Don't believe the doomsday hype about the putative Planet Nine.
Yesterday (April 7), the New York Post published a video claiming that Planet Nine — a hypothesized world in the solar system's far outer reaches — could send asteroids and comets hurtling into Earth soon, with potentially devastating consequences.
"A newly discovered planet could destroy Earth as soon as this month," the New York Post said yesterday via its Twitter account, @nypost, by way of advertising the new video. [The Evidence for Planet Nine in Pictures]
There is so much wrong here. First of all, the Post's tweet, and the new 30-second video, describe Planet Nine as an officially discovered and confirmed world. This is not the case; astronomers Konstantin Batygin and Mike Brown, both of whom are based at the California Institute of Technology in Pasadena, inferred the planet's existence based on the strange orbits of a half dozen small objects in the Kuiper Belt, the ring of icy bodies beyond Neptune.
Astronomers are now actively hunting for Planet Nine — which Batygin and Brown think is about 10 times more massive than Earth, and orbits about 600 times farther from the sun than our planet does — but to date, it has not been detected.
Second, we have nothing to fear from Planet Nine, even if it does exist, according to Brown.
"Hey, so … fun fact? Planet Nine is not going to cause the Earth's destruction. If you read that it will, you have discovered idiotic writing!" Brown said yesterday via his Twitter account, @plutokiller. (Brown's Twitter handle references the fact that his discoveries of objects in the outer solar system helped demote Pluto to "dwarf planet" status back in 2006.)
The New York Post's misleading video may result from a conflation of Planet Nine with other hypothesized, undiscovered objects in Earth's neck of the cosmic woods — namely, Nibiru and Nemesis.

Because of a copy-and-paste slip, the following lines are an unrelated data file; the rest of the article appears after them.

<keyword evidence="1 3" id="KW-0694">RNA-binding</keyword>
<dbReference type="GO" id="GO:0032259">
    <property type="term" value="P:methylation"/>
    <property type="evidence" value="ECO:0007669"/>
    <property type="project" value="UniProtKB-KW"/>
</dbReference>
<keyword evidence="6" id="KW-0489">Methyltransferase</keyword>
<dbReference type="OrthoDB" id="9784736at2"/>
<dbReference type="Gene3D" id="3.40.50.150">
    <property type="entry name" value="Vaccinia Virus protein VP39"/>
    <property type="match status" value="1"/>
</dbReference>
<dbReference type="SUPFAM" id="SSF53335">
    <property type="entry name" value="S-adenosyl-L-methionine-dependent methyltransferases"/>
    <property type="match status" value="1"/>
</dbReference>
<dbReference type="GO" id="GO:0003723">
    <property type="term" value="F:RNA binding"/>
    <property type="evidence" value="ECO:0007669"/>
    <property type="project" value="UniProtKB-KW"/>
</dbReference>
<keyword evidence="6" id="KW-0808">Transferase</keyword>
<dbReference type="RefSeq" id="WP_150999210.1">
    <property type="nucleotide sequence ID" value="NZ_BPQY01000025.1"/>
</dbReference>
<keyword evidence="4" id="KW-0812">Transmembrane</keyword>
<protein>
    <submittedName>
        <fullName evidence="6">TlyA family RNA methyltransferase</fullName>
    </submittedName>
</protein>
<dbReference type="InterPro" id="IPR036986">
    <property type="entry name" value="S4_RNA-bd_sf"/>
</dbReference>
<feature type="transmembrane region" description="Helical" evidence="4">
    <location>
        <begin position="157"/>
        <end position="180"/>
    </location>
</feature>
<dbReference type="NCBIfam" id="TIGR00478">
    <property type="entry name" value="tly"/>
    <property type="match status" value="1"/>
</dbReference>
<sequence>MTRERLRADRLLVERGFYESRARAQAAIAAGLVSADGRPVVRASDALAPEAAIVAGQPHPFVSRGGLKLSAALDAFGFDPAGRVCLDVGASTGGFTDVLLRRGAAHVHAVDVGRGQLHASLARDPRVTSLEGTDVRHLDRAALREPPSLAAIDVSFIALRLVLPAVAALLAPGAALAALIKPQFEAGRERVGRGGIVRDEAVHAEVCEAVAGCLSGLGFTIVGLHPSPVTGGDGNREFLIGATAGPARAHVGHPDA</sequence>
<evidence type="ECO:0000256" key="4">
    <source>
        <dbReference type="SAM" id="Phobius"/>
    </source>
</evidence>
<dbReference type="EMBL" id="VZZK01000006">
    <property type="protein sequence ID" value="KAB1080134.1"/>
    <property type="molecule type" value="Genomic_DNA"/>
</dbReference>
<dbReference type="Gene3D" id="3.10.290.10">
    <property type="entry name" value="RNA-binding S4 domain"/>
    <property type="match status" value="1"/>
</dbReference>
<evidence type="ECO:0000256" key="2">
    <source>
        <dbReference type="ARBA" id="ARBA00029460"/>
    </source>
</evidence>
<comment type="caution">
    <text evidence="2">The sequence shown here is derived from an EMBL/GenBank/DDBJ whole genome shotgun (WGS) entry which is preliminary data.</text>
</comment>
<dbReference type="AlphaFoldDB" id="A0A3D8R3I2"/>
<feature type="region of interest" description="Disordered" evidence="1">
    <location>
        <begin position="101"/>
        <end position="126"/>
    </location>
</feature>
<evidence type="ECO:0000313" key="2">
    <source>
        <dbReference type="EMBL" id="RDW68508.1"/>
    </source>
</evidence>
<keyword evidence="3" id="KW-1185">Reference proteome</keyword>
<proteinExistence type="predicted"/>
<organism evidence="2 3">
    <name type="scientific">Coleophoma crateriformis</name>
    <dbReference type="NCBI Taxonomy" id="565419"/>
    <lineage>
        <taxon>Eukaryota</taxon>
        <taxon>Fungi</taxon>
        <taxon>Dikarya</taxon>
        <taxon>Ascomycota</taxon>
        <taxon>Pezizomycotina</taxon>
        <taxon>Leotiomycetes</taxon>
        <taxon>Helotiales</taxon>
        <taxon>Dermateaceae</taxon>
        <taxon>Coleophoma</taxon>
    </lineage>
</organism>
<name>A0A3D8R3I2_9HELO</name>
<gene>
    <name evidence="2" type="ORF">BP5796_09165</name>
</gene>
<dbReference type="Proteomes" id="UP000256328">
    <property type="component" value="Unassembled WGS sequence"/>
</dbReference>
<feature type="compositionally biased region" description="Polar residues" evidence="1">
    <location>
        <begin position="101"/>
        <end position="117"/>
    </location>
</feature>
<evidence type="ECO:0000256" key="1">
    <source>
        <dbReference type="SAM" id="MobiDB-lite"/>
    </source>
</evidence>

Nibiru is a proposed large planet that conspiracy theorists have predicted will crash into and destroy Earth. Many prognostications had the cataclysm occurring in 2012, to coincide with the supposed "Mayan apocalypse." There is no evidence that Nibiru exists, or that such an impact is imminent. (Some variations of the Nibiru myth call it Planet X, but this latter moniker can also refer to a large world whose existence was first postulated by astronomer Percival Lowell in the early 20th century, to explain perceived oddities in the orbits of Uranus and Neptune. So it can get a bit confusing.)
Nemesis is a small star or brown dwarf (a "failed star" that's considerably larger than a planet) hypothesized to zoom through space not far from the sun. Nemesis' gravitational pull regularly jostles the faraway comet repository known as the Oort Cloud, the idea goes, sending comets barreling toward Earth — and thus explaining the perceived cycle of mass extinctions on our planet, which seem to occur every 26 million years or so.
The Nemesis hypothesis is more scientifically respectable than the Nibiru fairy tale. Again, however, astronomers have found no solid evidence that the supposed star/brown dwarf actually exists.
The New York Post wouldn't be the first outlet to lump Planet Nine in with Planet X, Nibiru and Nemesis. On Wednesday (April 6), Brown, motivated by what he read in a different Planet Nine news story, offered the following helpful hint via Twitter: "PSA: Planet Nine is not Planet X or Nibiru or Nemesis. All theories of 'a planet out there' are not the same theory!"
In other Planet Nine news: A new modeling study suggests that, if the putative world actually exists, it's likely about 3.7 times wider than Earth and is downright frosty, with a temperature of about minus 375 degrees Fahrenheit (minus 226 degrees Celsius).